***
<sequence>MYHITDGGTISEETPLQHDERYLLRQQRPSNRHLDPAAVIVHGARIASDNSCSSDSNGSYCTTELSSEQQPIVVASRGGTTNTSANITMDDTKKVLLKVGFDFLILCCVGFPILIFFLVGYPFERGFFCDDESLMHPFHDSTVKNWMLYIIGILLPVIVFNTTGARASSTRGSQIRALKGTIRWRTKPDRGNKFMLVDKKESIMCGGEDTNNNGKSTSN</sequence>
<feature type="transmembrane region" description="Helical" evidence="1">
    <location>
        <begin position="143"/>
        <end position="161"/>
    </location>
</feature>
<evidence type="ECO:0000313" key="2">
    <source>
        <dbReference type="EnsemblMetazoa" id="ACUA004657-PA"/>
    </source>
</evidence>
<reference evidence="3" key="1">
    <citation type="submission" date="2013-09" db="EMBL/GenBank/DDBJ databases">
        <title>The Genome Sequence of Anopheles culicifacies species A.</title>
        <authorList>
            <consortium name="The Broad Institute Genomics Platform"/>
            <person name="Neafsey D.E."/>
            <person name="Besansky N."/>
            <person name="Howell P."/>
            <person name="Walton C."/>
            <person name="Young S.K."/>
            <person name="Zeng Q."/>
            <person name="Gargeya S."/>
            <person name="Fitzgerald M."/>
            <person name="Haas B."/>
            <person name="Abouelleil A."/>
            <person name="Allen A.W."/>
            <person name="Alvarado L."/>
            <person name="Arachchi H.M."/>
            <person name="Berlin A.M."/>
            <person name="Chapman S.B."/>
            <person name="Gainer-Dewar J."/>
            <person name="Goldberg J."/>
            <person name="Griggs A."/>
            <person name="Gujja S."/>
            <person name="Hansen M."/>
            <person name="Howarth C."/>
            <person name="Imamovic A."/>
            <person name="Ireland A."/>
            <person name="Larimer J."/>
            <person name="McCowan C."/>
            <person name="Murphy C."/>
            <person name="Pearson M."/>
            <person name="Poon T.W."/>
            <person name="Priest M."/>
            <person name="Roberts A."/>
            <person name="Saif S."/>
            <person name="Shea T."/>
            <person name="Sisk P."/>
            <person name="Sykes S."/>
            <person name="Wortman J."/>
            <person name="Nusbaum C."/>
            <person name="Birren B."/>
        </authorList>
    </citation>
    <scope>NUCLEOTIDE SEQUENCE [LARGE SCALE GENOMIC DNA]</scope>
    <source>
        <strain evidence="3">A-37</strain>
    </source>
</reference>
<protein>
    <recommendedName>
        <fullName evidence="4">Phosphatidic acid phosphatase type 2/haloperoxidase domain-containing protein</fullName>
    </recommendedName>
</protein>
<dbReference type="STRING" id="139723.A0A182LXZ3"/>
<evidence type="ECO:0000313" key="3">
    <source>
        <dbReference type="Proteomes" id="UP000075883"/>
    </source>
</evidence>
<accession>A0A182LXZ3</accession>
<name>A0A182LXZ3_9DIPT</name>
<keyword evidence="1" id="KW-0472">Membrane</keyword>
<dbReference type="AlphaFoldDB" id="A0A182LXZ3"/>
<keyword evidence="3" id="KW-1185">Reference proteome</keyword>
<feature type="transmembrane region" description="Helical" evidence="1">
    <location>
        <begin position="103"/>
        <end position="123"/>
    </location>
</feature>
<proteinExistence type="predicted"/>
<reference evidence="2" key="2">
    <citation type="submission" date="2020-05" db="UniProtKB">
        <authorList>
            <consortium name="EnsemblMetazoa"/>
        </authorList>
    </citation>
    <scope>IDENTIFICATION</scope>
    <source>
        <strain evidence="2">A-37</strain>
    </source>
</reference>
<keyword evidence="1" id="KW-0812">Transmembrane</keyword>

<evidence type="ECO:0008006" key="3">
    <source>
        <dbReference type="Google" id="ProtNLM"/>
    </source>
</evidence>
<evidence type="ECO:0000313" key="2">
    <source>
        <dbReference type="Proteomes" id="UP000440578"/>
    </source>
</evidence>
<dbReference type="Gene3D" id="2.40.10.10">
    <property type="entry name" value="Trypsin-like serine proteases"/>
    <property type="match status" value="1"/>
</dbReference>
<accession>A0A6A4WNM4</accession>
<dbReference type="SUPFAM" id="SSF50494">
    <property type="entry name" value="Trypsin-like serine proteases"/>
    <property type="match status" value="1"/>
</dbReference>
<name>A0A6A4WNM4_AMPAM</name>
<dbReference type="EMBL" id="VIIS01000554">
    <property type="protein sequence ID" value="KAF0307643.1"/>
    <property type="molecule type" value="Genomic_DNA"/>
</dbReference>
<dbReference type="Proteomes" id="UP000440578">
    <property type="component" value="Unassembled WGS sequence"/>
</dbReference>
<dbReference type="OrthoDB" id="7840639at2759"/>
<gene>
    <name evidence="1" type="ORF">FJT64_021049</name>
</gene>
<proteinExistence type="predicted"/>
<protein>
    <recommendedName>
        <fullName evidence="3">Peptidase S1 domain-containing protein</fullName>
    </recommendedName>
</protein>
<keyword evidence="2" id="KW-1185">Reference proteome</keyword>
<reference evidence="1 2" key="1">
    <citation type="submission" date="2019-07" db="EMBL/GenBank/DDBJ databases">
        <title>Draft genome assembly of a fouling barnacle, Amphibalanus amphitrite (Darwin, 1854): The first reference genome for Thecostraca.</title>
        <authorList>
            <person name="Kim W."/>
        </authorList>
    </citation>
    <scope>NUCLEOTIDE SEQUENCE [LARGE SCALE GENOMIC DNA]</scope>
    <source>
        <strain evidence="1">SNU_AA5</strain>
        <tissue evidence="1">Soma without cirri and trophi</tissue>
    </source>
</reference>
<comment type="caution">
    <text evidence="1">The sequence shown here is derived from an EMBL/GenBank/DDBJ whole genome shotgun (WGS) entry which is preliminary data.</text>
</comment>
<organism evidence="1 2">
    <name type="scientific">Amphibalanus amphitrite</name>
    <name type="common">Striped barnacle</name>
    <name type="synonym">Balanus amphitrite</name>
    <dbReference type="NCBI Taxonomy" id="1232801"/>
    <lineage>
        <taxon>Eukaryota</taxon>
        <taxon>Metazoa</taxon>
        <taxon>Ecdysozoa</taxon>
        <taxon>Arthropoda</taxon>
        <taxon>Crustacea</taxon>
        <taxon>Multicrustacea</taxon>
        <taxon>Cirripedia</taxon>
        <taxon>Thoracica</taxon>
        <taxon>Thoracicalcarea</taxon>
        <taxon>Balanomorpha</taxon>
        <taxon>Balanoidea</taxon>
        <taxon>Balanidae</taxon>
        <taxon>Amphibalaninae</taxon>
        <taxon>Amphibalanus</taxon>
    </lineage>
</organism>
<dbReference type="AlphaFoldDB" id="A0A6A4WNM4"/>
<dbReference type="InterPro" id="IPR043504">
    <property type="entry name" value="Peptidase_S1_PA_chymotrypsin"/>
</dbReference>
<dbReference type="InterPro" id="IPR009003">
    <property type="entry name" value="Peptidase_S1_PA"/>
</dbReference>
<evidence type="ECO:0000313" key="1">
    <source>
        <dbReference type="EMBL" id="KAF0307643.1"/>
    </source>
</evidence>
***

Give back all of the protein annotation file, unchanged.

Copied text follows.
<sequence>MYHITDGGTISEETPLQHDERYLLRQQRPSNRHLDPAAVIVHGARIASDNSCSSDSNGSYCTTELSSEQQPIVVASRGGTTNTSANITMDDTKKVLLKVGFDFLILCCVGFPILIFFLVGYPFERGFFCDDESLMHPFHDSTVKNWMLYIIGILLPVIVFNTTGARASSTRGSQIRALKGTIRWRTKPDRGNKFMLVDKKESIMCGGEDTNNNGKSTSN</sequence>
<feature type="transmembrane region" description="Helical" evidence="1">
    <location>
        <begin position="143"/>
        <end position="161"/>
    </location>
</feature>
<evidence type="ECO:0000313" key="2">
    <source>
        <dbReference type="EnsemblMetazoa" id="ACUA004657-PA"/>
    </source>
</evidence>
<reference evidence="3" key="1">
    <citation type="submission" date="2013-09" db="EMBL/GenBank/DDBJ databases">
        <title>The Genome Sequence of Anopheles culicifacies species A.</title>
        <authorList>
            <consortium name="The Broad Institute Genomics Platform"/>
            <person name="Neafsey D.E."/>
            <person name="Besansky N."/>
            <person name="Howell P."/>
            <person name="Walton C."/>
            <person name="Young S.K."/>
            <person name="Zeng Q."/>
            <person name="Gargeya S."/>
            <person name="Fitzgerald M."/>
            <person name="Haas B."/>
            <person name="Abouelleil A."/>
            <person name="Allen A.W."/>
            <person name="Alvarado L."/>
            <person name="Arachchi H.M."/>
            <person name="Berlin A.M."/>
            <person name="Chapman S.B."/>
            <person name="Gainer-Dewar J."/>
            <person name="Goldberg J."/>
            <person name="Griggs A."/>
            <person name="Gujja S."/>
            <person name="Hansen M."/>
            <person name="Howarth C."/>
            <person name="Imamovic A."/>
            <person name="Ireland A."/>
            <person name="Larimer J."/>
            <person name="McCowan C."/>
            <person name="Murphy C."/>
            <person name="Pearson M."/>
            <person name="Poon T.W."/>
            <person name="Priest M."/>
            <person name="Roberts A."/>
            <person name="Saif S."/>
            <person name="Shea T."/>
            <person name="Sisk P."/>
            <person name="Sykes S."/>
            <person name="Wortman J."/>
            <person name="Nusbaum C."/>
            <person name="Birren B."/>
        </authorList>
    </citation>
    <scope>NUCLEOTIDE SEQUENCE [LARGE SCALE GENOMIC DNA]</scope>
    <source>
        <strain evidence="3">A-37</strain>
    </source>
</reference>
<protein>
    <recommendedName>
        <fullName evidence="4">Phosphatidic acid phosphatase type 2/haloperoxidase domain-containing protein</fullName>
    </recommendedName>
</protein>
<dbReference type="STRING" id="139723.A0A182LXZ3"/>
<evidence type="ECO:0000313" key="3">
    <source>
        <dbReference type="Proteomes" id="UP000075883"/>
    </source>
</evidence>
<accession>A0A182LXZ3</accession>
<name>A0A182LXZ3_9DIPT</name>
<keyword evidence="1" id="KW-0472">Membrane</keyword>
<dbReference type="AlphaFoldDB" id="A0A182LXZ3"/>
<keyword evidence="3" id="KW-1185">Reference proteome</keyword>
<feature type="transmembrane region" description="Helical" evidence="1">
    <location>
        <begin position="103"/>
        <end position="123"/>
    </location>
</feature>
<proteinExistence type="predicted"/>
<reference evidence="2" key="2">
    <citation type="submission" date="2020-05" db="UniProtKB">
        <authorList>
            <consortium name="EnsemblMetazoa"/>
        </authorList>
    </citation>
    <scope>IDENTIFICATION</scope>
    <source>
        <strain evidence="2">A-37</strain>
    </source>
</reference>
<keyword evidence="1" id="KW-0812">Transmembrane</keyword>

<evidence type="ECO:0008006" key="3">
    <source>
        <dbReference type="Google" id="ProtNLM"/>
    </source>
</evidence>
<evidence type="ECO:0000313" key="2">
    <source>
        <dbReference type="Proteomes" id="UP000440578"/>
    </source>
</evidence>
<dbReference type="Gene3D" id="2.40.10.10">
    <property type="entry name" value="Trypsin-like serine proteases"/>
    <property type="match status" value="1"/>
</dbReference>
<accession>A0A6A4WNM4</accession>
<dbReference type="SUPFAM" id="SSF50494">
    <property type="entry name" value="Trypsin-like serine proteases"/>
    <property type="match status" value="1"/>
</dbReference>
<name>A0A6A4WNM4_AMPAM</name>
<dbReference type="EMBL" id="VIIS01000554">
    <property type="protein sequence ID" value="KAF0307643.1"/>
    <property type="molecule type" value="Genomic_DNA"/>
</dbReference>
<dbReference type="Proteomes" id="UP000440578">
    <property type="component" value="Unassembled WGS sequence"/>
</dbReference>
<dbReference type="OrthoDB" id="7840639at2759"/>
<gene>
    <name evidence="1" type="ORF">FJT64_021049</name>
</gene>
<proteinExistence type="predicted"/>
<protein>
    <recommendedName>
        <fullName evidence="3">Peptidase S1 domain-containing protein</fullName>
    </recommendedName>
</protein>
<keyword evidence="2" id="KW-1185">Reference proteome</keyword>
<reference evidence="1 2" key="1">
    <citation type="submission" date="2019-07" db="EMBL/GenBank/DDBJ databases">
        <title>Draft genome assembly of a fouling barnacle, Amphibalanus amphitrite (Darwin, 1854): The first reference genome for Thecostraca.</title>
        <authorList>
            <person name="Kim W."/>
        </authorList>
    </citation>
    <scope>NUCLEOTIDE SEQUENCE [LARGE SCALE GENOMIC DNA]</scope>
    <source>
        <strain evidence="1">SNU_AA5</strain>
        <tissue evidence="1">Soma without cirri and trophi</tissue>
    </source>
</reference>
<comment type="caution">
    <text evidence="1">The sequence shown here is derived from an EMBL/GenBank/DDBJ whole genome shotgun (WGS) entry which is preliminary data.</text>
</comment>
<organism evidence="1 2">
    <name type="scientific">Amphibalanus amphitrite</name>
    <name type="common">Striped barnacle</name>
    <name type="synonym">Balanus amphitrite</name>
    <dbReference type="NCBI Taxonomy" id="1232801"/>
    <lineage>
        <taxon>Eukaryota</taxon>
        <taxon>Metazoa</taxon>
        <taxon>Ecdysozoa</taxon>
        <taxon>Arthropoda</taxon>
        <taxon>Crustacea</taxon>
        <taxon>Multicrustacea</taxon>
        <taxon>Cirripedia</taxon>
        <taxon>Thoracica</taxon>
        <taxon>Thoracicalcarea</taxon>
        <taxon>Balanomorpha</taxon>
        <taxon>Balanoidea</taxon>
        <taxon>Balanidae</taxon>
        <taxon>Amphibalaninae</taxon>
        <taxon>Amphibalanus</taxon>
    </lineage>
</organism>
<dbReference type="AlphaFoldDB" id="A0A6A4WNM4"/>
<dbReference type="InterPro" id="IPR043504">
    <property type="entry name" value="Peptidase_S1_PA_chymotrypsin"/>
</dbReference>
<dbReference type="InterPro" id="IPR009003">
    <property type="entry name" value="Peptidase_S1_PA"/>
</dbReference>
<evidence type="ECO:0000313" key="1">
    <source>
        <dbReference type="EMBL" id="KAF0307643.1"/>
    </source>
</evidence>